Saying No to Insurance Company Medication Switches
I can not say I have been exposed to any of this switcheroo as my meds are older technology. We are also on regular Medicare and not Medicare Advantage. I have a larger say with the former. Part D works mostly except the pharmacies in my area are less helpful than they were in Michigan. And these drugs do seem to work to my needs for now.
Doctor Pelzman does have a major point. The insurance companies, PBMs, distributors (McKesson, etc.) have a growing say in what is being prescribed to patients. Patients – the above-named commercial interests know little about other than the patient has a disorder, disease, etc. And the suggested new med is profitable for us and it “may” have a “similar” impact. Your old drug may now have a higher co-pay (to get you to switch to our preferred drug). You can switch to the mail-order provider. Eliminate much of your co-pay (for now), and have it mailed late to you. The drug company will blame the USPS if late.
Your personal doctor whom you trust is slowly being incorporated into the pharmaceutical companies and distribution systems. They can either abide by the pharma dictates or get frustrated by having to call them up constantly. It is not guaranteed they will get anyone knowledgeable on the phone as the other end follows the insurance formulary. The insurance company got a better deal with the new drug. Your old drug went to a new tier which also has a higher copay. The old drug company would not negotiate pricing.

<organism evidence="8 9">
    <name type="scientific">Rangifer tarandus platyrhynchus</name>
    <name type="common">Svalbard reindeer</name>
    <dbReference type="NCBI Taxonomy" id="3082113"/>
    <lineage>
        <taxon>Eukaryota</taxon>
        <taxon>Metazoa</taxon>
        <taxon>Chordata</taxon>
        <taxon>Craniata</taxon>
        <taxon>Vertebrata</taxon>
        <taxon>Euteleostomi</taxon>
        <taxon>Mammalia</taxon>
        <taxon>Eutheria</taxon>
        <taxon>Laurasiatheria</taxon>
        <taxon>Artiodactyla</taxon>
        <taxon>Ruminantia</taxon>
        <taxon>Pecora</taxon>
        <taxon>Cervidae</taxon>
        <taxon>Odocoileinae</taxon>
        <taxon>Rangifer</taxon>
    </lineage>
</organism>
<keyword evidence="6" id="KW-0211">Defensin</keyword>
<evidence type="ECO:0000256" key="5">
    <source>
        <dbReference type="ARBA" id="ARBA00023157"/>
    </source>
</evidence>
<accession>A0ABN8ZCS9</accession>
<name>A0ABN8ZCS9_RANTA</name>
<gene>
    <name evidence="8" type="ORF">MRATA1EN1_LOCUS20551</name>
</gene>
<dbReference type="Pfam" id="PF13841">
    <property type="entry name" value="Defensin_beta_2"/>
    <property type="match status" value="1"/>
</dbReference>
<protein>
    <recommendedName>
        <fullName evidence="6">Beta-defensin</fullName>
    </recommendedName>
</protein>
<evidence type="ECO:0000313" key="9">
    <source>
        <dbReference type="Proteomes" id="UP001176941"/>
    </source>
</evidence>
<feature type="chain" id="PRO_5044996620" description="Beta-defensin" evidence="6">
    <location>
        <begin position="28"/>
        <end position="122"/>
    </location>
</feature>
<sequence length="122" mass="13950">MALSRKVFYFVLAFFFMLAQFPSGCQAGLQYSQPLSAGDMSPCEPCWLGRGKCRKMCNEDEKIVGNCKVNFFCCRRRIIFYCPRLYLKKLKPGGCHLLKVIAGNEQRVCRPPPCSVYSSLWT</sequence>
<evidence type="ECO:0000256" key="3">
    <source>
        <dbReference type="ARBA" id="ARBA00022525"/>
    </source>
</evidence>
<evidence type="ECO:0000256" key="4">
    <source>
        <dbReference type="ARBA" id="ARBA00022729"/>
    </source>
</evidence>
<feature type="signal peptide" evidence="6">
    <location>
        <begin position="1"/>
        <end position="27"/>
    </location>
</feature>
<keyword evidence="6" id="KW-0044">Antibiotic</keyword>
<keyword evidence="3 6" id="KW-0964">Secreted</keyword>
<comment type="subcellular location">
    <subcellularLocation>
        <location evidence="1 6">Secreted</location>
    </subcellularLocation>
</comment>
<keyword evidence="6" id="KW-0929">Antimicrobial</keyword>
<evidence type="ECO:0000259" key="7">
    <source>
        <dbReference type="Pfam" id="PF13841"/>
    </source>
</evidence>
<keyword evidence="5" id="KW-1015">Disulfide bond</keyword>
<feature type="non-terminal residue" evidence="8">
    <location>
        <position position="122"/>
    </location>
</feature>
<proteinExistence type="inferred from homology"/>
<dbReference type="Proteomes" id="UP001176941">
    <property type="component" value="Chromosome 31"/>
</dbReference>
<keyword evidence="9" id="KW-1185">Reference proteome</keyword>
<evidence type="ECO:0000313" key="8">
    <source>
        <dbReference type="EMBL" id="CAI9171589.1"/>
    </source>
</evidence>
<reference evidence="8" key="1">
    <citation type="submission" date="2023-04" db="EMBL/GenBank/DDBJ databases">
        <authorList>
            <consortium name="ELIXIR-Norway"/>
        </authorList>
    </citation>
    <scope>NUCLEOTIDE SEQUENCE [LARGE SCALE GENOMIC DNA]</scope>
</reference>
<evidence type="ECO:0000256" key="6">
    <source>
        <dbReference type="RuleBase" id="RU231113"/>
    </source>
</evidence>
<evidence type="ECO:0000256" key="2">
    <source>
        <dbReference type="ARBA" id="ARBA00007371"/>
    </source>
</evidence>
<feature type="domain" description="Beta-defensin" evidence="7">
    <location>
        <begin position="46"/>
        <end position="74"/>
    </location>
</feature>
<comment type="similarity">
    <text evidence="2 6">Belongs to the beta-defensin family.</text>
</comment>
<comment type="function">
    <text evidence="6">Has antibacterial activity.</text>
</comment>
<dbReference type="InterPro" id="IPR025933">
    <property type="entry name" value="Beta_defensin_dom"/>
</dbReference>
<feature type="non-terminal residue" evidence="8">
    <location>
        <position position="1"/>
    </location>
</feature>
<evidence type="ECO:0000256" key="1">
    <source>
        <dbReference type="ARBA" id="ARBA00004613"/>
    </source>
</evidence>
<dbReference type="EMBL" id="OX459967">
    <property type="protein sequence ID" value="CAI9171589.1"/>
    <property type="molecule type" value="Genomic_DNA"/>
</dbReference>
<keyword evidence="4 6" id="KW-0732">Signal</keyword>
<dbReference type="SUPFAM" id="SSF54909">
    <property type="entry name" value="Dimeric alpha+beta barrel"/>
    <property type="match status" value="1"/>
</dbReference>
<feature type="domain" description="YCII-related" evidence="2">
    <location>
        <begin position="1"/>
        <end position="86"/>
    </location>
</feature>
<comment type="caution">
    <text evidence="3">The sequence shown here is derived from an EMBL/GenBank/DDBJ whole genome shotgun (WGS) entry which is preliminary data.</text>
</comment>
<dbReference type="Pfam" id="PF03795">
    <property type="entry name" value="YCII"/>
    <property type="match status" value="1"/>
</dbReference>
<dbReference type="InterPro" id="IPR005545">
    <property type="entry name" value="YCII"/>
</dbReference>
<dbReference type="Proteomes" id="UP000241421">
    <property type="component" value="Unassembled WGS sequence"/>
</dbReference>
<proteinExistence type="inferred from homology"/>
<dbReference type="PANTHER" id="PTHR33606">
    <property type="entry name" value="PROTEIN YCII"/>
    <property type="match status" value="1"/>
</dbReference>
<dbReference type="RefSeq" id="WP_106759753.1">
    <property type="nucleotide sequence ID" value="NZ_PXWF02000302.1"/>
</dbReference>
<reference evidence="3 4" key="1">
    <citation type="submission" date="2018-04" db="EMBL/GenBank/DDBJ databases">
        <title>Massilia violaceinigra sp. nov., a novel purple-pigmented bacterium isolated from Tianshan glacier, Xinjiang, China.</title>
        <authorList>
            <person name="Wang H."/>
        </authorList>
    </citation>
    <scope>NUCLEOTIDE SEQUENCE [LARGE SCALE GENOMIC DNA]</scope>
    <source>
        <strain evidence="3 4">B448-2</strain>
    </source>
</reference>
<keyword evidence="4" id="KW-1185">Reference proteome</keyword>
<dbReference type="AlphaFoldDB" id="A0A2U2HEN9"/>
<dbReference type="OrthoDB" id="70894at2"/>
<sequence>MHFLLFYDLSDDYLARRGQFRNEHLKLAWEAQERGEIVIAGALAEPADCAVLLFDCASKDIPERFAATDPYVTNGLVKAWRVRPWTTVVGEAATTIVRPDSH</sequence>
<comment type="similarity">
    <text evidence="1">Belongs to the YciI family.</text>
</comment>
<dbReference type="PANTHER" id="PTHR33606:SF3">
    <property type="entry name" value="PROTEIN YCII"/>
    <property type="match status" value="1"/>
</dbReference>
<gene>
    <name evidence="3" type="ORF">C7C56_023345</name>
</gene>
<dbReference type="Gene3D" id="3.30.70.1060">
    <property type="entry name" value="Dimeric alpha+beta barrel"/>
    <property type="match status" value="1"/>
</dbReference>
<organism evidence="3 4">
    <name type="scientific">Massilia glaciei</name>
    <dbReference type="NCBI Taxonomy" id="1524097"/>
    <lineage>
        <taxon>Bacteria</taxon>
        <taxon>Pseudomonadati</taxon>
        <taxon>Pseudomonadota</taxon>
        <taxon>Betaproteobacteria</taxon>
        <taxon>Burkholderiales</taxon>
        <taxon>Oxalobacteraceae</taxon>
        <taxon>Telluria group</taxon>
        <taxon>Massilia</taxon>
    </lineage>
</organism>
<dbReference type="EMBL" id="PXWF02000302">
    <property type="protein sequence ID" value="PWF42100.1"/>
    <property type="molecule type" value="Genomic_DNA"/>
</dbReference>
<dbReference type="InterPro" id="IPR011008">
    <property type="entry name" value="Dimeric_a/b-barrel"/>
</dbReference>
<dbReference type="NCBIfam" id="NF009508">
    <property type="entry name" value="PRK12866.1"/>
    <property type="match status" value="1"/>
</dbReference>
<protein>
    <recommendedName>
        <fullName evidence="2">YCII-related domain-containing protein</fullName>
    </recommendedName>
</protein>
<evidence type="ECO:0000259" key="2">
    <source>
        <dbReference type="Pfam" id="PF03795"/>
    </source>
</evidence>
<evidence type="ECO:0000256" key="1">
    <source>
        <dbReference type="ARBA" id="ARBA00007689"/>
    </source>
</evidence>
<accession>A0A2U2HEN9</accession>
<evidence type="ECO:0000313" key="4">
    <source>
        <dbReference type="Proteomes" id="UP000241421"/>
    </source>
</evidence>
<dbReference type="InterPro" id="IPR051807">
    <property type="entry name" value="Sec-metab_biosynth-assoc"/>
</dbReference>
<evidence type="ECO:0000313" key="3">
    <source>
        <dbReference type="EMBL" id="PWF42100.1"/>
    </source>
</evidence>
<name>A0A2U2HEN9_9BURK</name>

Enough of my diatribe here. Read the article by Dr. Pelzman. I experienced occasional issues with my local pharmacy. Also be sure to read the comments by medical personal in the Commentary section too.
“‘Just Say No’ to the Medication Switches,” MedPage Today, Fred Pelzman, MD, Contributing Writer
No. Just no.
As the start of the new year has come around and gone, I’m sure you all, like me, have been inundated with the ritual beginning of the year change of prescription requests.
- “The Lantus (glargine insulin) that you prescribed for Mrs. Jones is no longer covered by her insurance; please change it to Basaglar (glargine insulin), which is covered and the new preferred formulation.”
- “Patient’s Xarelto, a direct oral anticoagulant, is no longer being covered by their insurance plan this year; please change them over to warfarin.”
- “Your prescription for Mr. Smith’s Valsartan is no longer valid; it was rejected when he attempted to fill it at the pharmacy. Please change to an alternate covered therapy.”
- “The mesalamine that your patient has been using for 20 years now has a $600 co-pay; please change her medication to something — anything — else.”